Back in 2012, after a campaign of leaks about its proposals to restructure MFAT, National announced an inquiry. Naturally, they appointed their go-to girl Paula Rebstock to investigate. And when she reported, it turned out to be a total hatchet job which ignored evidence and slandered innocent public servants, while failing to make a concrete case against the prime suspect.
Today, the Ombudsman has found that the leak inquiry was flawed, and recommended a formal apology and compensation to one of Rebstock's victims:
The Government has been told to compensate a former top diplomat whose career ended in tatters after he was targeted by an inquiry into leaks at the Ministry of Foreign Affairs and Trade.
Ombudsman Ron Paterson issued a report on Thursday slating the State Services Commission over its handling of the leak investigation.
The 2013 inquiry headed by Paula Rebstock resulted in senior diplomats Derek Leask and Nigel Fyfe being singled out , despite evidence that one of the most significant leaks originated from within the State Services Commission itself. The person responsible for that leak cannot be identified because of suppression orders.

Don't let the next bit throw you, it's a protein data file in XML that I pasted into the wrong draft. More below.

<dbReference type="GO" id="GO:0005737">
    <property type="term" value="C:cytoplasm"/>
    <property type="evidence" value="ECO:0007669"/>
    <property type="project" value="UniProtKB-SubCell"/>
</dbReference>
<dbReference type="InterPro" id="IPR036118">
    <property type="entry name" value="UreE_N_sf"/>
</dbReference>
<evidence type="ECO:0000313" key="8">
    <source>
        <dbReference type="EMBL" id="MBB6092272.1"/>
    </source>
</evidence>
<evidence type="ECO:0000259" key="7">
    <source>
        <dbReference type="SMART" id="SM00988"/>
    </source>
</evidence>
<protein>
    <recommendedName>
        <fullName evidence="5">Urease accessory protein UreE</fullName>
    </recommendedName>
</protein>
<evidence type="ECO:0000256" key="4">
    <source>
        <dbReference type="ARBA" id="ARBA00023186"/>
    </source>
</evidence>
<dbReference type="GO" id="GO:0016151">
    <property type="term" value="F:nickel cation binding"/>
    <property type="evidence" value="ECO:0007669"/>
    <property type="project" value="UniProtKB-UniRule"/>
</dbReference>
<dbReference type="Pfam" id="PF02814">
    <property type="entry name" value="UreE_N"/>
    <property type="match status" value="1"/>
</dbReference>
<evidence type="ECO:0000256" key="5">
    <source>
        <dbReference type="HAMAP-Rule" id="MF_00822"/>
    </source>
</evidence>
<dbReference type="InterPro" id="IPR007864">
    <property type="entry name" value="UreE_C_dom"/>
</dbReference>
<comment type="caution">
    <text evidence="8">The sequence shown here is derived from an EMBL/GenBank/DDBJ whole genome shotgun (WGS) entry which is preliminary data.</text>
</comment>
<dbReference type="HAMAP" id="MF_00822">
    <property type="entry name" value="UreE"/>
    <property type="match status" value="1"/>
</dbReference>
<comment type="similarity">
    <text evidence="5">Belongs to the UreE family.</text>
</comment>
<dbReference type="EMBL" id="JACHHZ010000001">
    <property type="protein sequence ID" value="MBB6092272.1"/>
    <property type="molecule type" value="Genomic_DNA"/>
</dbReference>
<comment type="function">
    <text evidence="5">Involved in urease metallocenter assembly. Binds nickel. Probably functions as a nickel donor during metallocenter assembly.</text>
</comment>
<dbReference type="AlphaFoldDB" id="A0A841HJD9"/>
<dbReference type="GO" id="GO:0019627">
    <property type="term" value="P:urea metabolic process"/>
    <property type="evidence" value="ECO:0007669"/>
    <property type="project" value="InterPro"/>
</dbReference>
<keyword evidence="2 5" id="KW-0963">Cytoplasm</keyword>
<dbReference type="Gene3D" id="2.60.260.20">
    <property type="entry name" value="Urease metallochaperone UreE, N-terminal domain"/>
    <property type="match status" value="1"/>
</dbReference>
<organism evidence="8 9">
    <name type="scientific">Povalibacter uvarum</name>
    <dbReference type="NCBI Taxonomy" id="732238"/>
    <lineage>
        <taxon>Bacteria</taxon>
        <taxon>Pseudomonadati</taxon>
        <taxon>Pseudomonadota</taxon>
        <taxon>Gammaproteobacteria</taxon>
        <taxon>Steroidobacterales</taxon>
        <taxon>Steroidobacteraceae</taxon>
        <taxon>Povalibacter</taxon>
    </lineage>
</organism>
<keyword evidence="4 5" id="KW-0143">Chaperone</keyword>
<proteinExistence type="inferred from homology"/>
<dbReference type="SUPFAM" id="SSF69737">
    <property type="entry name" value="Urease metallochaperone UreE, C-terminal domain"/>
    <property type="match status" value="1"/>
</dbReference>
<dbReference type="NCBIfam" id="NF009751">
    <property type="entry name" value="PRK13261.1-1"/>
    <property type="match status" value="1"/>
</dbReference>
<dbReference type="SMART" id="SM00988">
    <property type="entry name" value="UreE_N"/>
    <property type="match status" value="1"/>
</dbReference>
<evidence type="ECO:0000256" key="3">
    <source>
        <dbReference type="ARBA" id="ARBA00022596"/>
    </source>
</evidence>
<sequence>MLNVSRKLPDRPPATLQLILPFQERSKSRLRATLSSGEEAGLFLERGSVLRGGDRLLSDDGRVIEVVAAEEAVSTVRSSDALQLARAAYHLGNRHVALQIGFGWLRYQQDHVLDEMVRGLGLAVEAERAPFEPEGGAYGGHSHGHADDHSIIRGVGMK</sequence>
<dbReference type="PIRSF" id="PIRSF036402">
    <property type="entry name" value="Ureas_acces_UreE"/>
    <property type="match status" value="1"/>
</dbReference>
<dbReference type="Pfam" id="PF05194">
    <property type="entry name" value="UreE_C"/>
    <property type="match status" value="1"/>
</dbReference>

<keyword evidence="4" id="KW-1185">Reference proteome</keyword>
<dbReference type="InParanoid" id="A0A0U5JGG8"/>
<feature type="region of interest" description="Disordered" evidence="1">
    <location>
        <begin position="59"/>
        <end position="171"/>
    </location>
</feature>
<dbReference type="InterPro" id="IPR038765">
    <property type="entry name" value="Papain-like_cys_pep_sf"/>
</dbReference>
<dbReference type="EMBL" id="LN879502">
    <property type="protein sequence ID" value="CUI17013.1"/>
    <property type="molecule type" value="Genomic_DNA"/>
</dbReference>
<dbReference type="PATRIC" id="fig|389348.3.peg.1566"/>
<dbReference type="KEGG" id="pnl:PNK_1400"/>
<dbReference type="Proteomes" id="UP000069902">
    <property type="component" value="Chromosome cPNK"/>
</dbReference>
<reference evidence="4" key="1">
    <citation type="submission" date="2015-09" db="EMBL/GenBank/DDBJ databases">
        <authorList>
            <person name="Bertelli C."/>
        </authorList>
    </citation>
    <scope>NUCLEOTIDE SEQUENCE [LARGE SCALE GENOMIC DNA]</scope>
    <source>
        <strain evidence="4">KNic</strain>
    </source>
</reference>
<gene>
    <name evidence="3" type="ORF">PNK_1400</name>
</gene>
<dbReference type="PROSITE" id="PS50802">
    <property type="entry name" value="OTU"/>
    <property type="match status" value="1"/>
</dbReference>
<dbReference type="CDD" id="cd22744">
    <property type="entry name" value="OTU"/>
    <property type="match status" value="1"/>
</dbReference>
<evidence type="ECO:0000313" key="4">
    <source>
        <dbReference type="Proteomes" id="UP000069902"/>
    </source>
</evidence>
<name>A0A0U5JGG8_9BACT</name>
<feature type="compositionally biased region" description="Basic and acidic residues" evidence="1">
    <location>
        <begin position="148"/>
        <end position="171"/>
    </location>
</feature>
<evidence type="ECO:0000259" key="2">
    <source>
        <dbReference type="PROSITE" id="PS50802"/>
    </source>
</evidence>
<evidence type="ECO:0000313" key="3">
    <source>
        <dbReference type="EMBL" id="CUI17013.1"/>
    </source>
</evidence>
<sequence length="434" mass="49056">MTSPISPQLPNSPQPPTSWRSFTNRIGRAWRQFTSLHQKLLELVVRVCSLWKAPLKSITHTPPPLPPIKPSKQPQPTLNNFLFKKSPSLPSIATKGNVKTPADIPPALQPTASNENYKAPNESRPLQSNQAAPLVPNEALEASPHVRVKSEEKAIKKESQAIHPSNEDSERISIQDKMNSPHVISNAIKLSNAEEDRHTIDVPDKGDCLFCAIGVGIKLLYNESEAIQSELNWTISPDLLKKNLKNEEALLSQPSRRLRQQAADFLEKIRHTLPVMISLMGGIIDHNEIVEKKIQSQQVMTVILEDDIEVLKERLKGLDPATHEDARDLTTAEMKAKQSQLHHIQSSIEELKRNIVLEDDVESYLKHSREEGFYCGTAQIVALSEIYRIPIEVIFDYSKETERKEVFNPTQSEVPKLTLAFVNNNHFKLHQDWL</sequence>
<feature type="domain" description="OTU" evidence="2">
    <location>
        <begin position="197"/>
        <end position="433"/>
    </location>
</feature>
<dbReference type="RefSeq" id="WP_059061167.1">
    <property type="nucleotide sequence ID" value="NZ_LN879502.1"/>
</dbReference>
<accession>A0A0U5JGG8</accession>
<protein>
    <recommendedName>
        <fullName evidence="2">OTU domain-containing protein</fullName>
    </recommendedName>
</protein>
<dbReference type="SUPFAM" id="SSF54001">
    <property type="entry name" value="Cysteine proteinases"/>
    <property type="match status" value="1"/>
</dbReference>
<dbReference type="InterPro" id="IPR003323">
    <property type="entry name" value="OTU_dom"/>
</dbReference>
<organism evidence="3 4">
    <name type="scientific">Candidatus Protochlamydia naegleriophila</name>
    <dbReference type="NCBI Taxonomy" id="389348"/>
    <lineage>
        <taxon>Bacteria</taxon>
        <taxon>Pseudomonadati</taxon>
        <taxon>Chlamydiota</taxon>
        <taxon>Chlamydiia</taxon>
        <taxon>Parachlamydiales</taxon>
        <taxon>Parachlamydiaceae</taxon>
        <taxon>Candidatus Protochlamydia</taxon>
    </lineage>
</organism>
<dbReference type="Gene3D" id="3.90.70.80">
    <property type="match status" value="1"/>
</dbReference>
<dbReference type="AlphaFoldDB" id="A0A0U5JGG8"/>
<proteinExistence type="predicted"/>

While they were not named in the State Services Commission-ordered inquiry, Leask and Fyfe were easily identifiable and their conduct was publicly castigated by the State Services Commissioner and Foreign Affairs Minister Murray McCully.
Unfortunately, outgoing State Services Commissioner Iain Rennie seems to be refusing to do either. That's unthinkable. While technically not legally binding, the "recommendations" of the Ombudsman are always acted upon. And in this case, they need to be. An innocent public servant has been mistreated and defamed. The integrity of the public service depends on righting that wrong.
Meanwhile, its worth noting that Rebstock was paid $208,907 for this report, and was also awarded a knighthood for "services to the state". Now, it turns out to have been a dud. She should be forced not just to pay the money back, but also to pay any compensation to the victim. This is her fault, and she should pay the price.